Unions and southern auto plants go together like ice cream socials and diabetes, but the mere thought of an organized Volkswagen plant in Chattanooga must give Tennessee Senator Bob Corker bad dreams. The Chattanooga Times Free Press reports that Corker was asked by VW to give input as to whether or not the facility should take a pro-United Auto Workers stance. The senator reportedly told representatives at the German autoworker that the presence of organized labor would be "highly detrimental."

So why the negative stance on unions? Corker claims that his dealings with the UAW during the bailout of Chrysler and General Motors is the reason he's so sour on the idea in his home state. The senator claims that the UAW put the success of the automakers "way, way, way way" behind the needs of union, adding "I just can't imagine any company of their own accord of being desirous of entering into a relationship with UAW."

Volkswagen currently has a reported "neutral position" concerning unionization in Chattanooga, but according to a study by the Grand Rapids Press in Michigan and other Booth newspapers, the UAW could lead to higher labor costs for the German automaker. The paper says that overall labor costs, which include pension funding and health care, adds up to about $74,000 per year per employee. Non-union automakers reportedly average a much lower $53,000 per year.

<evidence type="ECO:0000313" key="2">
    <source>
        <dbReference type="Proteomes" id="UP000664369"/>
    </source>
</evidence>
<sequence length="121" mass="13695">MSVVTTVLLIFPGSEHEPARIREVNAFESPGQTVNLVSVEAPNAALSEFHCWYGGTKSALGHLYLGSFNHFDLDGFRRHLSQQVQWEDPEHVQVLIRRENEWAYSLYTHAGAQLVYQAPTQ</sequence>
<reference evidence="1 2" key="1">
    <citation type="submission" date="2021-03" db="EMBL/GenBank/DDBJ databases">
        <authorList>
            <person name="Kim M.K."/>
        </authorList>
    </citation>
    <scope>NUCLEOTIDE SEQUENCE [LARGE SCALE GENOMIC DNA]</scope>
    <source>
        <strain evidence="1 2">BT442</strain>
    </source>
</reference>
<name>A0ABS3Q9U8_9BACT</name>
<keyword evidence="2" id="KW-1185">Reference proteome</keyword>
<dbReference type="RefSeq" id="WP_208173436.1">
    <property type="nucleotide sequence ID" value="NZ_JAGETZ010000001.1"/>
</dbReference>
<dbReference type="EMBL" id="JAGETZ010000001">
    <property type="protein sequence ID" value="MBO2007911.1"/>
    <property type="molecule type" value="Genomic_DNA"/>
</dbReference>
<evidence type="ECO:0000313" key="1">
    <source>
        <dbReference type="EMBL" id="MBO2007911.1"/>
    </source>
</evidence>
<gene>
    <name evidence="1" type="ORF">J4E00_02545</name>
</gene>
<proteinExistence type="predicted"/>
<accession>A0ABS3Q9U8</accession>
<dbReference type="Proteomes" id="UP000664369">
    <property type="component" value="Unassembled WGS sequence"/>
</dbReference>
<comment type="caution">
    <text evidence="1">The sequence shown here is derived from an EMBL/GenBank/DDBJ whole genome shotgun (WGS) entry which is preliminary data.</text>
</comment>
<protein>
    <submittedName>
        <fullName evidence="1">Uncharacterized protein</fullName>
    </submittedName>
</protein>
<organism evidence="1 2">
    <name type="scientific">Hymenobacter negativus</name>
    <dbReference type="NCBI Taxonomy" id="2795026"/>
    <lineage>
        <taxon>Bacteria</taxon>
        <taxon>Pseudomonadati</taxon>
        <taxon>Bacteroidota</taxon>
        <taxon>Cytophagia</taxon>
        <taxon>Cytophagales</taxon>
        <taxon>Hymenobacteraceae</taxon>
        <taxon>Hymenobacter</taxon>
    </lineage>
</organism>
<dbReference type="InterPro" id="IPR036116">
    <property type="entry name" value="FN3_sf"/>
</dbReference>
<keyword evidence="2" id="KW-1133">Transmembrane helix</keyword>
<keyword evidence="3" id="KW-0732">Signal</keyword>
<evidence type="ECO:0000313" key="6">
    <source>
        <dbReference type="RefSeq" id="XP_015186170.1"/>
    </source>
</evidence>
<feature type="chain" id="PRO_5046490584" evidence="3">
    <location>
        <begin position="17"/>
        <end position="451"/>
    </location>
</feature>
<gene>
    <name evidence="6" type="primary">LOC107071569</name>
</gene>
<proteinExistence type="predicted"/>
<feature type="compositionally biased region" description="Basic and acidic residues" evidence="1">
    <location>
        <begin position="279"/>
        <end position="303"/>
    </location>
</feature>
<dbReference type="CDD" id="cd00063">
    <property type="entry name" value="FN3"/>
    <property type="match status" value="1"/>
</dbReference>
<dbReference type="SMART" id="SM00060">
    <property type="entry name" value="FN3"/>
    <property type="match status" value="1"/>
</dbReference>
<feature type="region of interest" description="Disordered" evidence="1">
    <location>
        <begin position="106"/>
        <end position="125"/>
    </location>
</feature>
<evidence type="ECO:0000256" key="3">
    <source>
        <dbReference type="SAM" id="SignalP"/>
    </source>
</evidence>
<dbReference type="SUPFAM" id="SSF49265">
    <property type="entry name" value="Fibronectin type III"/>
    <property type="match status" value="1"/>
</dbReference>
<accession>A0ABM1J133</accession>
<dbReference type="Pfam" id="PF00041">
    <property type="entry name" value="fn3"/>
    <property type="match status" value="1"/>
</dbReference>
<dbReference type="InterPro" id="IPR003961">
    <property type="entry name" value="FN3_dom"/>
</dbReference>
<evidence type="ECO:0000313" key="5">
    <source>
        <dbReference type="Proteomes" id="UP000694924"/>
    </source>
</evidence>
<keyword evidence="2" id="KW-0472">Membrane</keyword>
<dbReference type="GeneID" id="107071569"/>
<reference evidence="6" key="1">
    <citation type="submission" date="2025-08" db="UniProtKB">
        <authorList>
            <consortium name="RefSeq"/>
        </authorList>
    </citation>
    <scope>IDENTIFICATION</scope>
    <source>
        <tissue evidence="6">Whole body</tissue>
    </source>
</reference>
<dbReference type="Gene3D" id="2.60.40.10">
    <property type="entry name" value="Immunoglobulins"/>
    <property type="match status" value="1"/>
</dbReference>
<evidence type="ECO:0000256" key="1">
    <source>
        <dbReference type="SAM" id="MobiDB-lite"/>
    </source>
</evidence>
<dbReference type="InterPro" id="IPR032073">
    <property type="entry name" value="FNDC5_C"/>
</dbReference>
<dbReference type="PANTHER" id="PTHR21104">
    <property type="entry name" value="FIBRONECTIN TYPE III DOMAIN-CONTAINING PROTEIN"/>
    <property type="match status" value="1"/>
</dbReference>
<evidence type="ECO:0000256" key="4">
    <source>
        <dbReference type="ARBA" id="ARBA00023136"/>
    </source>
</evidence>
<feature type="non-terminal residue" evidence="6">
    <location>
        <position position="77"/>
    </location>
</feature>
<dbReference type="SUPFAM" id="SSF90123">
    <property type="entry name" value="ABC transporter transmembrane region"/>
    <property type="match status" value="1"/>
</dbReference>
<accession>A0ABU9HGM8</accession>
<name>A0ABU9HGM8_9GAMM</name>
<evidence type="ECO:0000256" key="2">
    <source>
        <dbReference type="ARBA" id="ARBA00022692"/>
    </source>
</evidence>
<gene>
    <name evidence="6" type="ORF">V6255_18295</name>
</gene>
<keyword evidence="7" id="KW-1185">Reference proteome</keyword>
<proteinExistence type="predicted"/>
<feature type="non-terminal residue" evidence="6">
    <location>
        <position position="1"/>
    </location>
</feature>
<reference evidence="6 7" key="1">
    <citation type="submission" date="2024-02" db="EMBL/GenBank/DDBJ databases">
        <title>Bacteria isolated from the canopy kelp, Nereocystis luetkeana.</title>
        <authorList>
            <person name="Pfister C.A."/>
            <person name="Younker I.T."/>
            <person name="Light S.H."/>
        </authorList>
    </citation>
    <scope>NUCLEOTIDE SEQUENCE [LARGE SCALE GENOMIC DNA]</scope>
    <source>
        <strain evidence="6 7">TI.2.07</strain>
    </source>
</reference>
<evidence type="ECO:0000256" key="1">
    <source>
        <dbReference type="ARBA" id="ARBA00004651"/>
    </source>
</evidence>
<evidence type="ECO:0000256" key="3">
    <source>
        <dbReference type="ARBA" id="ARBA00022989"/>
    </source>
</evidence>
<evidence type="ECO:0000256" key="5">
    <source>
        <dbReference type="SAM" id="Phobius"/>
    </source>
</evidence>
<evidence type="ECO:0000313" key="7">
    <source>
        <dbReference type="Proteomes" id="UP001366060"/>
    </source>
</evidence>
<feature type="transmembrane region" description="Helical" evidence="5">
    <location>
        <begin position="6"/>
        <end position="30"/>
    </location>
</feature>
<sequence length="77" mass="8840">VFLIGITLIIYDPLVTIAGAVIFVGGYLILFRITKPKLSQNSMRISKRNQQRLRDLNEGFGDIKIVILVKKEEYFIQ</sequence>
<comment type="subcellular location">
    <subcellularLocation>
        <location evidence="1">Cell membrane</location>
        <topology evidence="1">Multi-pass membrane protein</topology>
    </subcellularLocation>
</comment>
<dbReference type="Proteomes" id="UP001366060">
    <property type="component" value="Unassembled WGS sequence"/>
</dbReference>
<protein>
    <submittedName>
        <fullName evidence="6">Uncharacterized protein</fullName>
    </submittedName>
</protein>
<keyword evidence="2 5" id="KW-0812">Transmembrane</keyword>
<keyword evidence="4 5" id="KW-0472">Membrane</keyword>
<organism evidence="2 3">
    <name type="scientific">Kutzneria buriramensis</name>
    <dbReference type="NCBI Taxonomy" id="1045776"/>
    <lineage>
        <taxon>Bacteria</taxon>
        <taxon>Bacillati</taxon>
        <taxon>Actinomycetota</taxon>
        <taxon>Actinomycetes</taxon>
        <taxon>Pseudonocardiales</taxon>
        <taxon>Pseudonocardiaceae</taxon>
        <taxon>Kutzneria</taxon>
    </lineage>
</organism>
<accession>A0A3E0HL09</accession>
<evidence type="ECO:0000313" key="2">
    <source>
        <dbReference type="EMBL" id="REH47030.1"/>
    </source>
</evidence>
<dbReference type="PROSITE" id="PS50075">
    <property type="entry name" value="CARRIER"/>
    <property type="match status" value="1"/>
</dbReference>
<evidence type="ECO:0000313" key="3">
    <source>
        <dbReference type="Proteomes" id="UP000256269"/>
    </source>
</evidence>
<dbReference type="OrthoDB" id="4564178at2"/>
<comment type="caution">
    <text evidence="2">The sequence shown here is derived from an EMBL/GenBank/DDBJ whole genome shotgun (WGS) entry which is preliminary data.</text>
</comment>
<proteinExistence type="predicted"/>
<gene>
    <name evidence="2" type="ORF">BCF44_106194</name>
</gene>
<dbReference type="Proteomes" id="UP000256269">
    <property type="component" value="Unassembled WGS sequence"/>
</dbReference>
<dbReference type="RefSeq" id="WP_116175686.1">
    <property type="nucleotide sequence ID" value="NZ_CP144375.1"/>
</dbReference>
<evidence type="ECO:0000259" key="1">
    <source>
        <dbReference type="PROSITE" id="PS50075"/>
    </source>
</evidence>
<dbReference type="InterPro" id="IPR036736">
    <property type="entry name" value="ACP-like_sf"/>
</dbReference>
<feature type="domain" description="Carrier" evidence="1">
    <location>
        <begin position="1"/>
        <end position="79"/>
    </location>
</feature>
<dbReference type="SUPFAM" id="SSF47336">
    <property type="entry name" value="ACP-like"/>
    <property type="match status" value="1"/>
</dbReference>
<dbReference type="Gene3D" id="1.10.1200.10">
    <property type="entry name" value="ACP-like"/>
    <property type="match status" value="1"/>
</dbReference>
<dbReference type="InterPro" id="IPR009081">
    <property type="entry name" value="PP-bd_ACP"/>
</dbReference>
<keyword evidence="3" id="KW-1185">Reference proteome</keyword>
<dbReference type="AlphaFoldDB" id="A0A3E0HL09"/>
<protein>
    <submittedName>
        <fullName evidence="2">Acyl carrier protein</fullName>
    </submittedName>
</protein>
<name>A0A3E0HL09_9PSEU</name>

But while Corker's feelings about the UAW may or may not give VW pause, neither the senator or the automaker will have the final say in the matter. VW Communication Manager Guenther Scherelis says "the employees will decide for themselves about their representation."

[Source: Chattanooga Times Free Press | Image: Chip Somodevilla/Getty]

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